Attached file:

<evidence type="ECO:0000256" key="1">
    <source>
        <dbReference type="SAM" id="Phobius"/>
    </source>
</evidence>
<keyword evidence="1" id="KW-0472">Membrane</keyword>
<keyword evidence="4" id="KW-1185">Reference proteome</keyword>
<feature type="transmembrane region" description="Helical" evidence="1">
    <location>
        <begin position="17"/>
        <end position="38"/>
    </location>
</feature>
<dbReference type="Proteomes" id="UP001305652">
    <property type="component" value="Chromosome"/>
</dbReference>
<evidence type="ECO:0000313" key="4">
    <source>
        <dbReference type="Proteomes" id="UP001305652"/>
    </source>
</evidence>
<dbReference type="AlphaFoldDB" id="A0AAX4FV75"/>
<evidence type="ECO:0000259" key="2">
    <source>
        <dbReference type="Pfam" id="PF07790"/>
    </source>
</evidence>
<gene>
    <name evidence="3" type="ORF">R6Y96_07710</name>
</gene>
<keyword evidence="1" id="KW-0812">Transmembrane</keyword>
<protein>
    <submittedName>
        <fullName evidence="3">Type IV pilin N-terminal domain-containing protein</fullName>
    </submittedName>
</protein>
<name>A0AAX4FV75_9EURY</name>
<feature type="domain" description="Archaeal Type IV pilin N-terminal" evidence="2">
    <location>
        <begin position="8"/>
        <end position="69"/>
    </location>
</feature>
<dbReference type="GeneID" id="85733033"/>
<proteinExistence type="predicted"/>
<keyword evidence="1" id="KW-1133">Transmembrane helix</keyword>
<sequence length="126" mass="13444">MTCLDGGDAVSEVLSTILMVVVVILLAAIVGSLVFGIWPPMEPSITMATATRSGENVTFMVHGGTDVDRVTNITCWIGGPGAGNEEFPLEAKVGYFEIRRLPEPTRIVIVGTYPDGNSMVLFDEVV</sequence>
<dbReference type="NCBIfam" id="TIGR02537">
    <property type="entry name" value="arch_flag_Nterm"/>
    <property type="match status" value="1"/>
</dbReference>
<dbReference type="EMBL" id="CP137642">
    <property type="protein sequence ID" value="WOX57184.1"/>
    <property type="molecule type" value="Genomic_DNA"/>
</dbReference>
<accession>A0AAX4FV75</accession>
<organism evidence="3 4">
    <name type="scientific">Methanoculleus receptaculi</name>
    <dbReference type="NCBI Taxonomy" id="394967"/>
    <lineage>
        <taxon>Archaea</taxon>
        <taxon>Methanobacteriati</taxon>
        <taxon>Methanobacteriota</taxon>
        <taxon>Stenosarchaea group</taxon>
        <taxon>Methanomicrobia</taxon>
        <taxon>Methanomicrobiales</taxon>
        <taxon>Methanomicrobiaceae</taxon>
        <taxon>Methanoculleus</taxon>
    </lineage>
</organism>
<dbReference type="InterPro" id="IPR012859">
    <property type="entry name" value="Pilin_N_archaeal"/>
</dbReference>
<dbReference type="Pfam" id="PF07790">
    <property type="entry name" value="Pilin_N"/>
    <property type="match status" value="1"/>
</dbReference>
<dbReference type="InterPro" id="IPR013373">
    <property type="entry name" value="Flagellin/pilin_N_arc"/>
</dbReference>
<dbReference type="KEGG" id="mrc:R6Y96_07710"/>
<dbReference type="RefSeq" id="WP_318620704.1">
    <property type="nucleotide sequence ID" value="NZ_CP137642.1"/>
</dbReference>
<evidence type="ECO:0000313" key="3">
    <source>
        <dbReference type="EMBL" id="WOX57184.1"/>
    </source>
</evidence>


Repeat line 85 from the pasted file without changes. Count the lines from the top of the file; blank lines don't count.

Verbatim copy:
<evidence type="ECO:0000313" key="3">